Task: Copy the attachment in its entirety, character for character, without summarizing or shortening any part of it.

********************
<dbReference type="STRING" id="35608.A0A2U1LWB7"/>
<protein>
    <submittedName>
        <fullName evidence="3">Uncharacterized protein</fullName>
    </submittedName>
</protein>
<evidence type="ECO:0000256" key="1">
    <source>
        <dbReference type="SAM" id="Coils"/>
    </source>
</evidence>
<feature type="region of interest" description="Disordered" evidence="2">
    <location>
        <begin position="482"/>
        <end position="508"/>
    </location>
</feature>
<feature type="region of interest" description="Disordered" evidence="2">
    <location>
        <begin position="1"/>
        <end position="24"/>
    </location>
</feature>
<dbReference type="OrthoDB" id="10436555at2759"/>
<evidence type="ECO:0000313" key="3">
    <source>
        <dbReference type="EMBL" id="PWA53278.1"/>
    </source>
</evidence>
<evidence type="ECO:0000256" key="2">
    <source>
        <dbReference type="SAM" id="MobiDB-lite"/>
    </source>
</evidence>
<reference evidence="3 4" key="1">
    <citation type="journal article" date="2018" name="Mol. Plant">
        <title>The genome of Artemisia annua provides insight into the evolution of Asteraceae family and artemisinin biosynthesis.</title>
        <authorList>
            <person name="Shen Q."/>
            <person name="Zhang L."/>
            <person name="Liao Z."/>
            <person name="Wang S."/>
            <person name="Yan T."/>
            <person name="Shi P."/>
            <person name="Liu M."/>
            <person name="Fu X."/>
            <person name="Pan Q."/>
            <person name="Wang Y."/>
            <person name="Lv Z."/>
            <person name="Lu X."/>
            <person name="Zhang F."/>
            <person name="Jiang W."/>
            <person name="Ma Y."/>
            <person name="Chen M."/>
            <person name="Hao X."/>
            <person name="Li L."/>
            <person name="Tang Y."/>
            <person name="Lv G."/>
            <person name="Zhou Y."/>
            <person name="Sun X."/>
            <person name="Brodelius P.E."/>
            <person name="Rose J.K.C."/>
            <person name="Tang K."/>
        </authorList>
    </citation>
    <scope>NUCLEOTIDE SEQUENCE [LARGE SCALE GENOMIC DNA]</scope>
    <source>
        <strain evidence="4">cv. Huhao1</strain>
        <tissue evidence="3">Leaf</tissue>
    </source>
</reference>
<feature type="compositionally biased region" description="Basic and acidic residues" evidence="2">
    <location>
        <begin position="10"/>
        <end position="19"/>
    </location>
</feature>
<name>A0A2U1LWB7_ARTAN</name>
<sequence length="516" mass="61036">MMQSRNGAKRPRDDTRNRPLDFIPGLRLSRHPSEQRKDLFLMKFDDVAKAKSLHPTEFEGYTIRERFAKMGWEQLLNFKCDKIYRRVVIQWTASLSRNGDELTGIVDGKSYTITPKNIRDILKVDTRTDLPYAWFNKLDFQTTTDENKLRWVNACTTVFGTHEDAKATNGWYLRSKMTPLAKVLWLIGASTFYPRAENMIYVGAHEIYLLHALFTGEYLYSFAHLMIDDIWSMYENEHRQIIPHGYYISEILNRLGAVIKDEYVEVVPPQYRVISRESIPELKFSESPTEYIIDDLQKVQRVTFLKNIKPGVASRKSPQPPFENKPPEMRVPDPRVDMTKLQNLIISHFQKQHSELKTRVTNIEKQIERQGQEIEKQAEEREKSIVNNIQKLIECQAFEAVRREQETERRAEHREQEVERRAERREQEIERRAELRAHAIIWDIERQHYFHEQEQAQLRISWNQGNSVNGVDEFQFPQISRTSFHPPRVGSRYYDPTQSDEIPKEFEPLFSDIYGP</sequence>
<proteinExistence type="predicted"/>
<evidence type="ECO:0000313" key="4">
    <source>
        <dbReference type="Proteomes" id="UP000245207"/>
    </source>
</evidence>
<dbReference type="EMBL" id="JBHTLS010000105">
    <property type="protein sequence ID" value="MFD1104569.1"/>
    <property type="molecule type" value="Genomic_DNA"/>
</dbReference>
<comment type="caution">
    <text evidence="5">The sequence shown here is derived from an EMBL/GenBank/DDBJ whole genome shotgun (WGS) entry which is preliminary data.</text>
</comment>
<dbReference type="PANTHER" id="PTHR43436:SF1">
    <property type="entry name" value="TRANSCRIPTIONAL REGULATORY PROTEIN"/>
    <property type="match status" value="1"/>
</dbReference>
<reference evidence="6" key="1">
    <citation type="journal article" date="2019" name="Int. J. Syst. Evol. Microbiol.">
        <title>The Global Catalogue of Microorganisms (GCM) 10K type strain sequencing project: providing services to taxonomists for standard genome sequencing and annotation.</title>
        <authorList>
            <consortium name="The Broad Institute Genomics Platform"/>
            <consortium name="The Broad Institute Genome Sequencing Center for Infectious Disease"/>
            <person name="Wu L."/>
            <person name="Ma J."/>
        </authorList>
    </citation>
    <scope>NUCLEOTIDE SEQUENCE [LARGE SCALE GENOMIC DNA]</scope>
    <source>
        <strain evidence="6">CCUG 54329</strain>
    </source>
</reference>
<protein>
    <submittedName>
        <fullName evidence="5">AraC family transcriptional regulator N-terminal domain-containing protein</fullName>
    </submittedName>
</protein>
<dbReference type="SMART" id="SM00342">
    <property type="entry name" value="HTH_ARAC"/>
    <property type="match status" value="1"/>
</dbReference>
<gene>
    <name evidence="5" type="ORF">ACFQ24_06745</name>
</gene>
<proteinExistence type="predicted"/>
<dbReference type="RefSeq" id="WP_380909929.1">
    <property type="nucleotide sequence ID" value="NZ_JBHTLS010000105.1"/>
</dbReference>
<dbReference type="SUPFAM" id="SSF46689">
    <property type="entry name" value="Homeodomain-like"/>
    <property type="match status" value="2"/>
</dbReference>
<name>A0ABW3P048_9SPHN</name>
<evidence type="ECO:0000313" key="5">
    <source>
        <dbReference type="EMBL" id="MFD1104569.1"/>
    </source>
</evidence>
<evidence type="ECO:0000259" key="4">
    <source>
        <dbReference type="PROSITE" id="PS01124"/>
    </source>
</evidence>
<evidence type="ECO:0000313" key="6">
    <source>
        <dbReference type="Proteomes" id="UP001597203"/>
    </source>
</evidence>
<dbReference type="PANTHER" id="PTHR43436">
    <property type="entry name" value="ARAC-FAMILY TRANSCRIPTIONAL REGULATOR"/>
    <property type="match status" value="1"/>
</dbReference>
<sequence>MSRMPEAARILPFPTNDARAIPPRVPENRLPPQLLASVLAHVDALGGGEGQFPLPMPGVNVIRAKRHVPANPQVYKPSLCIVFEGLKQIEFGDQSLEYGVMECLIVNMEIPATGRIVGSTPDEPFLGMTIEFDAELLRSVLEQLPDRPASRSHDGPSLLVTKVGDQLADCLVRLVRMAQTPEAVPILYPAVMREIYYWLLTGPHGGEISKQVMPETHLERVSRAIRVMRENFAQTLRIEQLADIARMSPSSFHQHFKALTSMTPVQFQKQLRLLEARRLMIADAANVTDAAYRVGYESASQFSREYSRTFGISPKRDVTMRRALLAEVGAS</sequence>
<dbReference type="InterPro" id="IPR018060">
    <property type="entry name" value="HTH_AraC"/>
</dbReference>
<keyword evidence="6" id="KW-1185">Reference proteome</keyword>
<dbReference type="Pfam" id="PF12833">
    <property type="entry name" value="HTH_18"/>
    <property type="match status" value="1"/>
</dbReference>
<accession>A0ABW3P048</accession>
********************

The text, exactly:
<dbReference type="STRING" id="35608.A0A2U1LWB7"/>
<protein>
    <submittedName>
        <fullName evidence="3">Uncharacterized protein</fullName>
    </submittedName>
</protein>
<evidence type="ECO:0000256" key="1">
    <source>
        <dbReference type="SAM" id="Coils"/>
    </source>
</evidence>
<feature type="region of interest" description="Disordered" evidence="2">
    <location>
        <begin position="482"/>
        <end position="508"/>
    </location>
</feature>
<feature type="region of interest" description="Disordered" evidence="2">
    <location>
        <begin position="1"/>
        <end position="24"/>
    </location>
</feature>
<dbReference type="OrthoDB" id="10436555at2759"/>
<evidence type="ECO:0000313" key="3">
    <source>
        <dbReference type="EMBL" id="PWA53278.1"/>
    </source>
</evidence>
<evidence type="ECO:0000256" key="2">
    <source>
        <dbReference type="SAM" id="MobiDB-lite"/>
    </source>
</evidence>
<reference evidence="3 4" key="1">
    <citation type="journal article" date="2018" name="Mol. Plant">
        <title>The genome of Artemisia annua provides insight into the evolution of Asteraceae family and artemisinin biosynthesis.</title>
        <authorList>
            <person name="Shen Q."/>
            <person name="Zhang L."/>
            <person name="Liao Z."/>
            <person name="Wang S."/>
            <person name="Yan T."/>
            <person name="Shi P."/>
            <person name="Liu M."/>
            <person name="Fu X."/>
            <person name="Pan Q."/>
            <person name="Wang Y."/>
            <person name="Lv Z."/>
            <person name="Lu X."/>
            <person name="Zhang F."/>
            <person name="Jiang W."/>
            <person name="Ma Y."/>
            <person name="Chen M."/>
            <person name="Hao X."/>
            <person name="Li L."/>
            <person name="Tang Y."/>
            <person name="Lv G."/>
            <person name="Zhou Y."/>
            <person name="Sun X."/>
            <person name="Brodelius P.E."/>
            <person name="Rose J.K.C."/>
            <person name="Tang K."/>
        </authorList>
    </citation>
    <scope>NUCLEOTIDE SEQUENCE [LARGE SCALE GENOMIC DNA]</scope>
    <source>
        <strain evidence="4">cv. Huhao1</strain>
        <tissue evidence="3">Leaf</tissue>
    </source>
</reference>
<feature type="compositionally biased region" description="Basic and acidic residues" evidence="2">
    <location>
        <begin position="10"/>
        <end position="19"/>
    </location>
</feature>
<name>A0A2U1LWB7_ARTAN</name>
<sequence length="516" mass="61036">MMQSRNGAKRPRDDTRNRPLDFIPGLRLSRHPSEQRKDLFLMKFDDVAKAKSLHPTEFEGYTIRERFAKMGWEQLLNFKCDKIYRRVVIQWTASLSRNGDELTGIVDGKSYTITPKNIRDILKVDTRTDLPYAWFNKLDFQTTTDENKLRWVNACTTVFGTHEDAKATNGWYLRSKMTPLAKVLWLIGASTFYPRAENMIYVGAHEIYLLHALFTGEYLYSFAHLMIDDIWSMYENEHRQIIPHGYYISEILNRLGAVIKDEYVEVVPPQYRVISRESIPELKFSESPTEYIIDDLQKVQRVTFLKNIKPGVASRKSPQPPFENKPPEMRVPDPRVDMTKLQNLIISHFQKQHSELKTRVTNIEKQIERQGQEIEKQAEEREKSIVNNIQKLIECQAFEAVRREQETERRAEHREQEVERRAERREQEIERRAELRAHAIIWDIERQHYFHEQEQAQLRISWNQGNSVNGVDEFQFPQISRTSFHPPRVGSRYYDPTQSDEIPKEFEPLFSDIYGP</sequence>
<proteinExistence type="predicted"/>
<evidence type="ECO:0000313" key="4">
    <source>
        <dbReference type="Proteomes" id="UP000245207"/>
    </source>
</evidence>
<dbReference type="EMBL" id="JBHTLS010000105">
    <property type="protein sequence ID" value="MFD1104569.1"/>
    <property type="molecule type" value="Genomic_DNA"/>
</dbReference>
<comment type="caution">
    <text evidence="5">The sequence shown here is derived from an EMBL/GenBank/DDBJ whole genome shotgun (WGS) entry which is preliminary data.</text>
</comment>
<dbReference type="PANTHER" id="PTHR43436:SF1">
    <property type="entry name" value="TRANSCRIPTIONAL REGULATORY PROTEIN"/>
    <property type="match status" value="1"/>
</dbReference>
<reference evidence="6" key="1">
    <citation type="journal article" date="2019" name="Int. J. Syst. Evol. Microbiol.">
        <title>The Global Catalogue of Microorganisms (GCM) 10K type strain sequencing project: providing services to taxonomists for standard genome sequencing and annotation.</title>
        <authorList>
            <consortium name="The Broad Institute Genomics Platform"/>
            <consortium name="The Broad Institute Genome Sequencing Center for Infectious Disease"/>
            <person name="Wu L."/>
            <person name="Ma J."/>
        </authorList>
    </citation>
    <scope>NUCLEOTIDE SEQUENCE [LARGE SCALE GENOMIC DNA]</scope>
    <source>
        <strain evidence="6">CCUG 54329</strain>
    </source>
</reference>
<protein>
    <submittedName>
        <fullName evidence="5">AraC family transcriptional regulator N-terminal domain-containing protein</fullName>
    </submittedName>
</protein>
<dbReference type="SMART" id="SM00342">
    <property type="entry name" value="HTH_ARAC"/>
    <property type="match status" value="1"/>
</dbReference>
<gene>
    <name evidence="5" type="ORF">ACFQ24_06745</name>
</gene>
<proteinExistence type="predicted"/>
<dbReference type="RefSeq" id="WP_380909929.1">
    <property type="nucleotide sequence ID" value="NZ_JBHTLS010000105.1"/>
</dbReference>
<dbReference type="SUPFAM" id="SSF46689">
    <property type="entry name" value="Homeodomain-like"/>
    <property type="match status" value="2"/>
</dbReference>
<name>A0ABW3P048_9SPHN</name>
<evidence type="ECO:0000313" key="5">
    <source>
        <dbReference type="EMBL" id="MFD1104569.1"/>
    </source>
</evidence>
<evidence type="ECO:0000259" key="4">
    <source>
        <dbReference type="PROSITE" id="PS01124"/>
    </source>
</evidence>
<evidence type="ECO:0000313" key="6">
    <source>
        <dbReference type="Proteomes" id="UP001597203"/>
    </source>
</evidence>
<dbReference type="PANTHER" id="PTHR43436">
    <property type="entry name" value="ARAC-FAMILY TRANSCRIPTIONAL REGULATOR"/>
    <property type="match status" value="1"/>
</dbReference>
<sequence>MSRMPEAARILPFPTNDARAIPPRVPENRLPPQLLASVLAHVDALGGGEGQFPLPMPGVNVIRAKRHVPANPQVYKPSLCIVFEGLKQIEFGDQSLEYGVMECLIVNMEIPATGRIVGSTPDEPFLGMTIEFDAELLRSVLEQLPDRPASRSHDGPSLLVTKVGDQLADCLVRLVRMAQTPEAVPILYPAVMREIYYWLLTGPHGGEISKQVMPETHLERVSRAIRVMRENFAQTLRIEQLADIARMSPSSFHQHFKALTSMTPVQFQKQLRLLEARRLMIADAANVTDAAYRVGYESASQFSREYSRTFGISPKRDVTMRRALLAEVGAS</sequence>
<dbReference type="InterPro" id="IPR018060">
    <property type="entry name" value="HTH_AraC"/>
</dbReference>
<keyword evidence="6" id="KW-1185">Reference proteome</keyword>
<dbReference type="Pfam" id="PF12833">
    <property type="entry name" value="HTH_18"/>
    <property type="match status" value="1"/>
</dbReference>
<accession>A0ABW3P048</accession>